Closing America’s growing disparity in wealth

Nick Licata, becomingacitizenactivists.org
The Shadow
Published in
6 min readAug 24, 2021

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lumber baron William Carson’s Victorian Mansion built 1886; photo N. Licata

Over the past year, new research has shown how a phenomenal accumulation of wealth has become concentrated among just 1 percent of Americans over the last four decades. If that trend continues, our future as a democracy will come to an end. So the first step is to recognize it, and the second is to address it now.

This trend was quantitively demonstrated in a RAND Corporation paper, Trends in Income From 1975 to 2018 by Carter C. Price and Kathryn Edwards. They used a time-period agnostic and income-level agnostic measure of inequality that relates income growth to economic growth. A summary and commentary of their work by Nick Hanauer And David M. Rolf is readily accessible to the public in Time.

The RAND study shows how from 1947 through 1974, real incomes grew close to the rate of per capita economic growth across all income levels. Since then, Americans whose wealth was already in the top 1 percent have received a much larger share of our nation’s economic growth. At every income level up to the 90th percentile, wage earners receive only a fraction of what they would have received if the inequality ratio had held constant from 1974.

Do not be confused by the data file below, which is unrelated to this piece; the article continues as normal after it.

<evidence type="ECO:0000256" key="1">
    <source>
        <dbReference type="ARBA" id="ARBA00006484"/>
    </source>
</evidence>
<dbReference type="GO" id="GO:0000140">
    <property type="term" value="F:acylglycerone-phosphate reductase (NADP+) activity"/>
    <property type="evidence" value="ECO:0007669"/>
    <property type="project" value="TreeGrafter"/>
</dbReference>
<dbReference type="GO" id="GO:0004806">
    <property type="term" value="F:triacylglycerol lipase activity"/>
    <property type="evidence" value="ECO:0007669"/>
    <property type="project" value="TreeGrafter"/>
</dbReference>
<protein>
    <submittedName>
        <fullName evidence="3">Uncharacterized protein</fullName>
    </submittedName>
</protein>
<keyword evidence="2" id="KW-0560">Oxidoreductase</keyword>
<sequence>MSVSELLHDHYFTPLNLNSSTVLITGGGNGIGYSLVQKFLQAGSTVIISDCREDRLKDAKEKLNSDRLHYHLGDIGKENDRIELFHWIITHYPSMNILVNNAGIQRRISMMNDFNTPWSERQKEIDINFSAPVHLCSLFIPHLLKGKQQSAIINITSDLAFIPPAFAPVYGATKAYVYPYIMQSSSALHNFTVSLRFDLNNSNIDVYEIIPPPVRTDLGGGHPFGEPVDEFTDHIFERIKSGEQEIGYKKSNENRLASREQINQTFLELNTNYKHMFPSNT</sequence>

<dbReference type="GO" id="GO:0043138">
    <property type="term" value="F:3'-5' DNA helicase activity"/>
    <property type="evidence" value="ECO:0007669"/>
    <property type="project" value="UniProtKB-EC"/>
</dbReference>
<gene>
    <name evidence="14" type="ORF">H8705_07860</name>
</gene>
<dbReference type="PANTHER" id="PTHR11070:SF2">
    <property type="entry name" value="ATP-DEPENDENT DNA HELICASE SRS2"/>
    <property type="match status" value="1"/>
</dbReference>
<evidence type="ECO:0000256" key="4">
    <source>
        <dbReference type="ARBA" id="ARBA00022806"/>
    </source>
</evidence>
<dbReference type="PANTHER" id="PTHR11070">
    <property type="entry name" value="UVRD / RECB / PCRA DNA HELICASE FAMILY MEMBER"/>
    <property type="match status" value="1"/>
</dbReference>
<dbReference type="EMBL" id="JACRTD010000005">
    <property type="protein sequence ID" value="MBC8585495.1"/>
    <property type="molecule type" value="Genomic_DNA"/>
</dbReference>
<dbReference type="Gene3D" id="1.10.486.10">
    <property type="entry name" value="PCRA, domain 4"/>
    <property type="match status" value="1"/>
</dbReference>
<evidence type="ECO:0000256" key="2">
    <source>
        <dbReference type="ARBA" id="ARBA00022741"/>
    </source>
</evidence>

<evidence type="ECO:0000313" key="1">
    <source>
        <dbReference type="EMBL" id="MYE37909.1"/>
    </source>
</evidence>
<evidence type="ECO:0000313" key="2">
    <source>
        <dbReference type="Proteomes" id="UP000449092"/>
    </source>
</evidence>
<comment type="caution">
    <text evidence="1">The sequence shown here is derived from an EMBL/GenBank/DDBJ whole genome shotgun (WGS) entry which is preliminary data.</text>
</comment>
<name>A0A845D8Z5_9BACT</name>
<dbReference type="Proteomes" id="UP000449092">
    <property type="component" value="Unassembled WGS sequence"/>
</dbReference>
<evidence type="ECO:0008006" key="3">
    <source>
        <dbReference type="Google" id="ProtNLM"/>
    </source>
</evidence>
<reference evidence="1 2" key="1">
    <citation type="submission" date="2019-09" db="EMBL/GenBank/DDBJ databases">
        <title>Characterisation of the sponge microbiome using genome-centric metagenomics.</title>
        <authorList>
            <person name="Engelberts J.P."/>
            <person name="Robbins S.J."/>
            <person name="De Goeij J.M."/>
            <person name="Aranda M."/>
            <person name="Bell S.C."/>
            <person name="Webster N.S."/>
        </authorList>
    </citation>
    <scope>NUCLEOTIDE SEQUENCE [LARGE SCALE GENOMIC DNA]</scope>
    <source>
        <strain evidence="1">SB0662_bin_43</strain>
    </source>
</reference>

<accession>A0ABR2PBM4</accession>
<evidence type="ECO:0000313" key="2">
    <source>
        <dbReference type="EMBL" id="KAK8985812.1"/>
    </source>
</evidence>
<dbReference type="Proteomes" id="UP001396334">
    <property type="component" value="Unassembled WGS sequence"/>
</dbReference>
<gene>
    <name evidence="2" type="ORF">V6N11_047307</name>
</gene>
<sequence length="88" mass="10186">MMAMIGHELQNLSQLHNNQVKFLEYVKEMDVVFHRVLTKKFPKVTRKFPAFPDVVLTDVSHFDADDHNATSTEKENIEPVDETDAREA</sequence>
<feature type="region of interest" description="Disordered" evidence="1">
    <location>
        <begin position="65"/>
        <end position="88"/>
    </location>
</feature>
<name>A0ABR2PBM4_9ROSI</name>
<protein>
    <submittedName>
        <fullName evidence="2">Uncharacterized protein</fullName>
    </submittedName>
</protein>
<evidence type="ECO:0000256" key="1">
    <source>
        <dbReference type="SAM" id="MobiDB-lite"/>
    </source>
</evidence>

In real wages, this means that an employee today with a median individual income of $36,000 would receive an additional $28,000 using the CPI as a measurement of growth. That comes out to an additional $10.10 to $13.50 an hour on top of the current wage.

Critics point out how the growing gap in wealth among Americans is not a random economic trend but a politically driven plan to protect a select group’s capital and their ability to increase it through manipulating our democratic decision-making process.

Political scientists Jacob S. Hacker and Paul Pierson, in Let them Eat Tweets: How the Right Rules in an Age of Extreme Inequality, argue that the Republican Party has merged plutocratic economic priorities with a right-wing populist appeal that threatens American democracy. In a YouTube interview referencing decades of research, Hacker and Pierson explain the doom-loop of tax-cutting that characterizes the Republican strategy.

Sen. Sheldon Whitehouse believes that approach is undermining our democratic government. His presentation during the confirmation hearings of Amy Coney Barrett to…

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